ASME Integrated/Sustainable Building Equipment & Systems Open Research Forum Held in Washington

May 31, 2013

by Mark Crawford ASME.org



Last month, the ASME Center for Research and Technology Development (CRTD) and ASME Emerging Technologies (ET) jointly convened the first in a planned series of workshops — called Open Research Forums — at the ASME offices in Washington, D.C. More than 25 leaders from U.S. industry, government and academia attended the event for the purpose of identifying and evaluating the various challenges and opportunities in the integrated/sustainable building equipment and systems (ISBES) field.

The ASME Open Research Forum series, a joint effort of the Center for Research and Technology Development (CRTD) and Emerging Technologies (ET), is intended to bring together industry, government and research leaders to gather knowledge and intelligence that can lead to new ASME products and services in key focus areas, according to Michael Tinkleman, director of the CRTD.“By enhancing our understanding of the issues and opportunities our goal is to expedite community and content development, and to identify how ASME can best help move these key focus areas forward,” he said.

The ASME Integrated/Sustainable Building Equipment & Systems Open Research Forum, held April 24, was a one-day, invitation-only workshop where attendees discussed three key “focus areas” relating to integrated/sustainable building equipment and systems: integrating of renewable energy generation into buildings and building systems; incorporating power generation systems into building heating and cooling systems; and integrating energy strategies at the neighborhood and city-scale.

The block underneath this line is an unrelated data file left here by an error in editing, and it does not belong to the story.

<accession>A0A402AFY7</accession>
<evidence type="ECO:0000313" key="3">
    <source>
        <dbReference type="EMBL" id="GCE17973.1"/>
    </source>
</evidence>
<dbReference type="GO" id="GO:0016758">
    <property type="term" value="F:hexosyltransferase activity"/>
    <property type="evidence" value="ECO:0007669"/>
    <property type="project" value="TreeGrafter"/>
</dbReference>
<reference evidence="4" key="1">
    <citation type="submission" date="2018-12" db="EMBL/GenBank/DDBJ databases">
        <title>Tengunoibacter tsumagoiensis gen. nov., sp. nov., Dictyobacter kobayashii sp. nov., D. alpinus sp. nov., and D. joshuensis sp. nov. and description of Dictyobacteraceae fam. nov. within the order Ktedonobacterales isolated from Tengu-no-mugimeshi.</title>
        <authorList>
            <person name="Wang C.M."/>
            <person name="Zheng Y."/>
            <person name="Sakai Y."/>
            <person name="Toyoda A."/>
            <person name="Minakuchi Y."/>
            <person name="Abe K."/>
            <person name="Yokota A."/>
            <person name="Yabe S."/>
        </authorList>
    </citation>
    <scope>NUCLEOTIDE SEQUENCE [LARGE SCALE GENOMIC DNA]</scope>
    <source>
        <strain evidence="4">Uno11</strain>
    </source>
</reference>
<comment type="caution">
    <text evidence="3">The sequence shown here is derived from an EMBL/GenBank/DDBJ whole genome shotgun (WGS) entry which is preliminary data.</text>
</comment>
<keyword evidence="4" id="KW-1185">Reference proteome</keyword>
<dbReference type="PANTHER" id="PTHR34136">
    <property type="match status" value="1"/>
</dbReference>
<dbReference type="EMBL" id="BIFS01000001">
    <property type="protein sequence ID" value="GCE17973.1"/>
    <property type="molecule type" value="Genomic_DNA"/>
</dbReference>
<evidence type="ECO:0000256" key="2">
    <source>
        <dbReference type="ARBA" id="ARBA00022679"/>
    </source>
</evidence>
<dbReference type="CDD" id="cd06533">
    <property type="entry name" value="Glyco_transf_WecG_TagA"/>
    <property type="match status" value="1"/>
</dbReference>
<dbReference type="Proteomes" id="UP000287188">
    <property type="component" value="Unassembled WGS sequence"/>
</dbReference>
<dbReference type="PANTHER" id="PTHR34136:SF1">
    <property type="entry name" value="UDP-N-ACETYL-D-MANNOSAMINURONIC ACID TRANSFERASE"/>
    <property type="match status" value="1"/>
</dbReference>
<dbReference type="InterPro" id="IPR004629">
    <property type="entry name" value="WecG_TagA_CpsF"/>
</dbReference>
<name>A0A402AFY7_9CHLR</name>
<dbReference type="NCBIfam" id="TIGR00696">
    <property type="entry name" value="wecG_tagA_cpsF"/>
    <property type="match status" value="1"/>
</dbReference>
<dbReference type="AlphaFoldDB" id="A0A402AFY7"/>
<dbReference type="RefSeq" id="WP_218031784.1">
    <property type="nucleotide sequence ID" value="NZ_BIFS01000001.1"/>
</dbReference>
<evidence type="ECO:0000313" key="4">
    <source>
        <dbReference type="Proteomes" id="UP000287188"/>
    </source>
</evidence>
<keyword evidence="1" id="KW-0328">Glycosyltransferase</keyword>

Forum organizers selected these three focus areas based on assessments of global ISBES needs that took place at the ASME Sustainable Building Technologies Roundtable, which was held in May 2012 in New York, and at the ISBES technical and panel sessions at the 2012 ASME International Mechanical Engineering Congress and Exposition. Last month’s Open Research Forum explored how ASME could contribute to advance these technologies to the global engineering community via research, education, knowledge dissemination, and new codes and standards. The workshop also reviewed national and global initiatives for smart buildings and communities. 

Addressing the focus area of integrated renewable energy generation and energy efficiency technologies were Yunho Hwang of the University of Maryland, Stella Oggianu of the United Technologies Research Center, and Andy Walker of NREL. Moncef Krarti of the University of Colorado at Boulder, Rongliang Zhou of Hewlett Packard, and Patrick Phelan of the Department of Energy were the speakers for the session on the second focus area, “Integrated Power, Heating, Cooling Equipment and Systems.” Jorge Gonzalez of the City College of New York, Annie Marston of Ebert & Baumann Consulting Engineers, and Jason Hercules of the U.S. Green Buildings Council discussed the third area of focus during their session, titled “Neighborhood and City-Scale Integrated Energy Strategies.”